“… discoveries of Abel and Galois had been followed by the also remarkable theorems of Hermite and Kronecker:  in 1858 they independently proved that we can solve the algebraic equations of degree five by using an elliptic modular function….  Kronecker thought that the resolution of the equation of degree five would be a special case of a more general theorem which might exist.  This hypothesis was realized in [a] few cases by F. Klein… Jordan… showed that any algebraic equation is solvable by modular functions.  In 1984 Umemura realized the Kronecker idea in his appendix to Mumford’s book… deducing from a formula of Thomae… a root of [an] arbitrary algebraic equation by Siegel modular forms.”  

— “Resolution of Degree Less-than-or-equal-to Six Algebraic Equations by Genus Two Theta Constants

Incidental Remarks
on Synchronicity,
Part III

From Music for Dunne’s Wake:

Heaven was kind of a hat on the universe,
a lid that kept everything underneath it
where it belonged.”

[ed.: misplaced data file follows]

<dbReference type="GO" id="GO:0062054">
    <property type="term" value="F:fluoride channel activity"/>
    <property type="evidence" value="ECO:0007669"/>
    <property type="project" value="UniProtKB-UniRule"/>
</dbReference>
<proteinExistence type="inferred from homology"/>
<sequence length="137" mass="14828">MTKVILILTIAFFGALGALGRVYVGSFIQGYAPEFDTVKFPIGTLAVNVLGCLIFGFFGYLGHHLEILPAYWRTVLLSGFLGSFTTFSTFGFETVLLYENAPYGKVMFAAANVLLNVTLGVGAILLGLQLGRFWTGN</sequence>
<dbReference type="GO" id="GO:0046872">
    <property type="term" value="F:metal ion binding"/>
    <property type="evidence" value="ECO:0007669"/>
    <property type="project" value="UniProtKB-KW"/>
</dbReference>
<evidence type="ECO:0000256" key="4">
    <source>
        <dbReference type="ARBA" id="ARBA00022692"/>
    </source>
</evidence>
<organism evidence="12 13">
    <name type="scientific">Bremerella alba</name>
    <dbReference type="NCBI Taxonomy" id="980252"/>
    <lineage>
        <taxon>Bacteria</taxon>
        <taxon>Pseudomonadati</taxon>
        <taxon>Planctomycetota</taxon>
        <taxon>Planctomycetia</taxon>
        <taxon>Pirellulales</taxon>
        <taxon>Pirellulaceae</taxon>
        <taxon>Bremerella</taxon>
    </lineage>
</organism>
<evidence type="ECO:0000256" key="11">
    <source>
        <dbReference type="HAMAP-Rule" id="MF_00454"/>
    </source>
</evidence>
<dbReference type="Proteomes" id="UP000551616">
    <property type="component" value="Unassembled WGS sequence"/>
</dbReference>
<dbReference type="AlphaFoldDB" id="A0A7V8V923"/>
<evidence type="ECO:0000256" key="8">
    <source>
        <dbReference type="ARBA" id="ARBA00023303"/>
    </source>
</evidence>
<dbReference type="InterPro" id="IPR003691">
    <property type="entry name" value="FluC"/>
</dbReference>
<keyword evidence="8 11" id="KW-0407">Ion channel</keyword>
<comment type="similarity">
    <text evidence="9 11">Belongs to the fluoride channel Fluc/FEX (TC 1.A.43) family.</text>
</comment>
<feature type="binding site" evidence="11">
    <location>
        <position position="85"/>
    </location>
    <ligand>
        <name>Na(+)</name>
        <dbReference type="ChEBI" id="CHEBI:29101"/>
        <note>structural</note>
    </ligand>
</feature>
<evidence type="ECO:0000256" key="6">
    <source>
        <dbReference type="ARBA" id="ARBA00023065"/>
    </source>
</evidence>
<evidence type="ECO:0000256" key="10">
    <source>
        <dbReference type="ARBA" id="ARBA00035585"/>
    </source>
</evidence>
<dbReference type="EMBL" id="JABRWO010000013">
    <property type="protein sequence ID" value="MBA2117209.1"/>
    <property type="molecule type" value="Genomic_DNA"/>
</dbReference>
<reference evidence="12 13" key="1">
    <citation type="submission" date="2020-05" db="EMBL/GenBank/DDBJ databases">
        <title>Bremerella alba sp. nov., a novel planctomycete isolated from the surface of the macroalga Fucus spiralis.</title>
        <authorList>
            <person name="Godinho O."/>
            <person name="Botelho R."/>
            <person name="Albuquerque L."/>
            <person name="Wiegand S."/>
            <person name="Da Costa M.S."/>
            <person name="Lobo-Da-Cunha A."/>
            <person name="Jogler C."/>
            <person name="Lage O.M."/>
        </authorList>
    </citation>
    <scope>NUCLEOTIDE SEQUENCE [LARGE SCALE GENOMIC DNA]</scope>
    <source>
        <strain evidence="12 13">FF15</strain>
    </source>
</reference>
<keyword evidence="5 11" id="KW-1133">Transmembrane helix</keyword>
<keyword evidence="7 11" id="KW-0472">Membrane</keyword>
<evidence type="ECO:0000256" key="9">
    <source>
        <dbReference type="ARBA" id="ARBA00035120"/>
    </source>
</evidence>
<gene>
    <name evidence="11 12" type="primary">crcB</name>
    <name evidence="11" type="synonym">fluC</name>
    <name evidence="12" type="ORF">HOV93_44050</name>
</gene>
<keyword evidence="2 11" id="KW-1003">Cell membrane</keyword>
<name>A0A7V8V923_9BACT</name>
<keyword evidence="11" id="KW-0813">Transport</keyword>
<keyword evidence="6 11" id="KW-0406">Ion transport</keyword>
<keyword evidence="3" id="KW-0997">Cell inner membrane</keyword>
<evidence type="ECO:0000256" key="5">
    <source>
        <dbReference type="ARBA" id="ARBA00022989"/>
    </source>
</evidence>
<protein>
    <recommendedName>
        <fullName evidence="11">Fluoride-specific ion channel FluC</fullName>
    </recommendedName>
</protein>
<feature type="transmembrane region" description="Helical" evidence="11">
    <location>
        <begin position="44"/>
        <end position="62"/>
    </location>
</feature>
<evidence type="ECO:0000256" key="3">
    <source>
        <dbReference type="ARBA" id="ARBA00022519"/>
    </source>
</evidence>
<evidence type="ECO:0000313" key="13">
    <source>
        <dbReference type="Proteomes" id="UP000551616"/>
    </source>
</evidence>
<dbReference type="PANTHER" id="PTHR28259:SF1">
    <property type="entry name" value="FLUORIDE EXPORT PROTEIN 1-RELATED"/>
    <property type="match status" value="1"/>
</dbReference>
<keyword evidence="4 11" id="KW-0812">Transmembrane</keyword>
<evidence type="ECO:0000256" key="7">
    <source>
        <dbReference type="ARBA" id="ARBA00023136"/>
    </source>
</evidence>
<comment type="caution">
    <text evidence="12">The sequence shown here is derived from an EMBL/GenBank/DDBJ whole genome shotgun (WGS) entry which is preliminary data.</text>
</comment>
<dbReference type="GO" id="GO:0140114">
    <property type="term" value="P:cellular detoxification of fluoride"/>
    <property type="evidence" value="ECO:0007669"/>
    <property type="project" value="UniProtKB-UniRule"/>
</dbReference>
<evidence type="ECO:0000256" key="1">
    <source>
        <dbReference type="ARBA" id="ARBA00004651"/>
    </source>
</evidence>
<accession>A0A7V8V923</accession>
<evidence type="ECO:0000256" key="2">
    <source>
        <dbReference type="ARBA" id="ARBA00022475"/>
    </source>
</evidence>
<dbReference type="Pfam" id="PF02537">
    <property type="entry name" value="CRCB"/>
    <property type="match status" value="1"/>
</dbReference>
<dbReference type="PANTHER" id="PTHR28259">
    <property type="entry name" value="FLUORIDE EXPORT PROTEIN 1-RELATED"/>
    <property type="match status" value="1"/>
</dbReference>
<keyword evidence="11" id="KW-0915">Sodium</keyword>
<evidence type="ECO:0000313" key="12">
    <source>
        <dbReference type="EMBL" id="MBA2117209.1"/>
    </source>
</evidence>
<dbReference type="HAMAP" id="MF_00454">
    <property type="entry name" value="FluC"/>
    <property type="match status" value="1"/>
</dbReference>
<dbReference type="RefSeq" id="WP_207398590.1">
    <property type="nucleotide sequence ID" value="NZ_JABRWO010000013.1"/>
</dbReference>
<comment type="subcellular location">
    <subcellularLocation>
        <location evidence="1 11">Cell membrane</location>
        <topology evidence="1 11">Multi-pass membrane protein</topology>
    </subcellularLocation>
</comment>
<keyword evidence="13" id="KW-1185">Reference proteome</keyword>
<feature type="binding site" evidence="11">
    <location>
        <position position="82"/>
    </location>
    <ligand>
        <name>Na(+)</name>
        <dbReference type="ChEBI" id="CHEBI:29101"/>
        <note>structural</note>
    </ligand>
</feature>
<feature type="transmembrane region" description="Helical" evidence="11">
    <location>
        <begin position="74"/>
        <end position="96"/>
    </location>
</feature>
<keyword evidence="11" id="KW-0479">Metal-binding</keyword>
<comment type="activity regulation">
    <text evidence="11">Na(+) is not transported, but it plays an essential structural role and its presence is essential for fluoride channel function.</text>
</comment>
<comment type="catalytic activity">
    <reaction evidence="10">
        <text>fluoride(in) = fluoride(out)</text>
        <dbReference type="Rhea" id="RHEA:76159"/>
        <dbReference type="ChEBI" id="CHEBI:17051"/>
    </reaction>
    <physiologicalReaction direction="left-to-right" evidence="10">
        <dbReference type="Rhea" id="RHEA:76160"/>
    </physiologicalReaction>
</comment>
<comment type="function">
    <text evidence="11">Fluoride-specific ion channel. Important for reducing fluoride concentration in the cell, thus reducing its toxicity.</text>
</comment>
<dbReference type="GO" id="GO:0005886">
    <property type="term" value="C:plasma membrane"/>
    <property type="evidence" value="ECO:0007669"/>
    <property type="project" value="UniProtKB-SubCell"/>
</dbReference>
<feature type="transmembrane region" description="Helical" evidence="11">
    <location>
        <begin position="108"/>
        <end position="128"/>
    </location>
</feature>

— Carrie Fisher,
Postcards from the Edge


720 in  
the Book”


“The group Sp4(F2) has order 720,”
as does S6. — Angel Zhivkov, op. cit.

Those seeking
“a rediscovery of
‘the seal of God on things,’ “
as quoted by Mathews above,
should see
The Unity of Mathematics
and the related note
Sacerdotal Jargon.

For more remarks on synchronicity
that may or may not be relevant
to Harvard Magazine and to
the annual Joint Mathematics Meetings
that start tomorrow in Phoenix, see

Log24, June 2003.

For the relevance of the time
of this entry, 10:10, see

  1. the reference to Paradise
    on the “postcard” above, and
  2. Storyline (10/10, 2003).

Related recreational reading:


The Shining

Shining Forth

Saturday, August 16, 2003

Saturday August 16, 2003

Filed under: General,Geometry — Tags: — m759 @ 2:16 AM

My Personal Thorny Crown

Kirk Varnedoe, 57, art historian and former curator of the Museum of Modern Art, died Thursday, August 14, 2003.

From his New York Times obituary:

" 'He loved life in its most tangible forms, and so for him art was as physical and pleasurable as being knocked down by a wave,' said Adam Gopnik, the writer and a former student of his who collaborated on Mr. Varnedoe's first big show at the Modern, 'High & Low.' 'Art was always material first — it was never, ever bound by a thorny crown of ideas.' "

For some background on the phrase "thorny crown of ideas," see the web page